The actual performance is mostly fine in your daily grind. We saw no disturbing lag to compromise the experience, but you see that slight stutter here and there.

This is obviously not a gamers’ phone: the 1080p screen resolution is a bit of a challenge for the Snapdragon 430 in games, where you will see dropped frames more often than you’d like. Of course, you will still be able to play most game: we actually ran Asphalt 8 with a few dropped frames, while less demanding titles like the cool Dan The Man ran much smoother.

AnTuTu Higher is better
Motorola Moto G5 45621.66
Motorola Moto G5 Plus 63191
Motorola Moto G4 46614
Motorola Moto G4 Play 28584
JetStream Higher is better
Motorola Moto G5 21.060
Motorola Moto G5 Plus 29.879
Motorola Moto G4 22.703
Motorola Moto G4 Play 18.212
GFXBench T-Rex HD on-screen Higher is better
Motorola Moto G5 14.33
Motorola Moto G5 Plus 23
Motorola Moto G4 18
Motorola Moto G4 Play 9.6
GFXBench Manhattan 3.1 on-screen Higher is better
Motorola Moto G5 4.5
Motorola Moto G5 Plus 6.9
Motorola Moto G4 4.5
Motorola Moto G4 Play 4.2
Basemark OS II Higher is better
Motorola Moto G5 801.33
Motorola Moto G5 Plus 375
Motorola Moto G4 894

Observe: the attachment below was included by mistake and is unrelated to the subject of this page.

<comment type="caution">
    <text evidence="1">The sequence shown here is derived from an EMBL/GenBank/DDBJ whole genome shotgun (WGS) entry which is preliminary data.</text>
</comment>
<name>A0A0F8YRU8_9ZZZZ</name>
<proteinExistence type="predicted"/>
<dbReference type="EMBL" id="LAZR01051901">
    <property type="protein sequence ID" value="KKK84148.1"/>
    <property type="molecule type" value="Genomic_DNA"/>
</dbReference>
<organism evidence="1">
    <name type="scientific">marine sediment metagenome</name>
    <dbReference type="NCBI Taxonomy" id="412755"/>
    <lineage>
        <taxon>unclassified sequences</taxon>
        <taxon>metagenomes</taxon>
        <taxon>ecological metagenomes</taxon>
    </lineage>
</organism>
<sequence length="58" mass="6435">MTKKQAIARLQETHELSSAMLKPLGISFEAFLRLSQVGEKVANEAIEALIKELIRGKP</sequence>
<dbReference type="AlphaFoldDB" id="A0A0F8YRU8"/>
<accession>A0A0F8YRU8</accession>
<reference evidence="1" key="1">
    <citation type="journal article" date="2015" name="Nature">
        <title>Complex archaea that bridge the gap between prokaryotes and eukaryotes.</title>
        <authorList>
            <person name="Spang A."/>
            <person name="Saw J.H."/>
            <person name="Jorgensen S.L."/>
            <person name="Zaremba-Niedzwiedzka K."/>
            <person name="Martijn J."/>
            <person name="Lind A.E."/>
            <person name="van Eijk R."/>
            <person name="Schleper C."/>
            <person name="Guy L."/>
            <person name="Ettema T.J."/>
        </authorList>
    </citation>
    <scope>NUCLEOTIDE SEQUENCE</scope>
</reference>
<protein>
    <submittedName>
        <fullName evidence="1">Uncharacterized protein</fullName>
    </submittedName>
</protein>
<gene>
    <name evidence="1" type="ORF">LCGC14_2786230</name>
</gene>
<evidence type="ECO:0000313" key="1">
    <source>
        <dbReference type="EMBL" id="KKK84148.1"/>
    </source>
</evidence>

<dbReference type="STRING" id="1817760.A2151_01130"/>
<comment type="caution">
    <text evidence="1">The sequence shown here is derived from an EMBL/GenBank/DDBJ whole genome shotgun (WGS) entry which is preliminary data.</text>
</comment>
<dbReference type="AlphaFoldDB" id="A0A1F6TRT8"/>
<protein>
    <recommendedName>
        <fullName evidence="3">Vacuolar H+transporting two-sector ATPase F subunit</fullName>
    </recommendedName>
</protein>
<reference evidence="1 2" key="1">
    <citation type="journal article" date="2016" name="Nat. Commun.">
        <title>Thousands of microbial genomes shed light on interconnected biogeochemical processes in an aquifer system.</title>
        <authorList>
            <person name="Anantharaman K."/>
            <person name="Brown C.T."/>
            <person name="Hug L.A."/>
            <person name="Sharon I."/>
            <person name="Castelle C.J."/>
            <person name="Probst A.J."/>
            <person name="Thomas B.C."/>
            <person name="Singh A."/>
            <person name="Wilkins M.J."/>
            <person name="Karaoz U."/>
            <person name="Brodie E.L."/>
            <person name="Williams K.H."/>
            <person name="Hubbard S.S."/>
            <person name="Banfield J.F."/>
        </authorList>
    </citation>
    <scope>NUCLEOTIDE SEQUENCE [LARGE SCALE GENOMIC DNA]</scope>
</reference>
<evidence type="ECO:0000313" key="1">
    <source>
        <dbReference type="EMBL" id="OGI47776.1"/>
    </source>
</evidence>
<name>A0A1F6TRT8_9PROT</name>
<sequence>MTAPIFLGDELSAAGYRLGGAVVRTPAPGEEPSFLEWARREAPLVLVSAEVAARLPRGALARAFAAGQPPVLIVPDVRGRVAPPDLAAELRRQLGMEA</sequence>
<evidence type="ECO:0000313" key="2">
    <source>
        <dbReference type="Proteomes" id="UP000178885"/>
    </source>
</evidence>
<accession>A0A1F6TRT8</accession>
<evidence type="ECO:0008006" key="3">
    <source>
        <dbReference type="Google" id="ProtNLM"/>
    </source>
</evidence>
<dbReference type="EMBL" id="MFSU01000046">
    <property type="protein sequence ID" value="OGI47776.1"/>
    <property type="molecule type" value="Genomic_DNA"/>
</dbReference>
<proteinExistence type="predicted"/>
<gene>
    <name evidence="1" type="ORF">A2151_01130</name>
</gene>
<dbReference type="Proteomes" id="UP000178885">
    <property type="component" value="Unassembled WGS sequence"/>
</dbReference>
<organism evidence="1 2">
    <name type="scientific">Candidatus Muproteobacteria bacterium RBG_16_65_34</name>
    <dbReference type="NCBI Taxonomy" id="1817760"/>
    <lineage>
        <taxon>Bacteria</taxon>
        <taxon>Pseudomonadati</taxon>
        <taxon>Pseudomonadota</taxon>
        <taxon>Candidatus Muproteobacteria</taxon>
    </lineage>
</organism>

Motorola Moto G4 Play 560
Geekbench 4 single-core Higher is better
Motorola Moto G5 621.66
Motorola Moto G5 Plus 783
Motorola Moto G4 Play 523
Geekbench 4 multi-core Higher is better
Motorola Moto G5 2566.33
Motorola Moto G5 Plus 3586
Motorola Moto G4 Play 1322

The built-in 16GB of storage is definitely a limitation on the Moto G5. Out of those 16 gigs, only around 7GB are actually left for the end user. All phones in this price class come with 16 gigs of storage, but nonetheless, one should understand that this is a big limitation for most people.

Luckily, the phone also supports microSD card expansion, so that you can add up to 128GB card to its storage capacity. Keep in mind that both the microSD and SIM card slots are located under the phone’s back cover: you have to remove the back cover, shut down the phone and remove the battery to be able to insert or switch a SIM or microSD card.

Internet and Connectivity

The Moto G5 is not sold in the US and does not support US LTE bands, but it is perfectly compatible with 4G LTE in Europe.

The Moto G5 is not and most likely will not be officially sold in the United States, so it’s no surprise that it lacks 4G LTE bands for the U.S. market.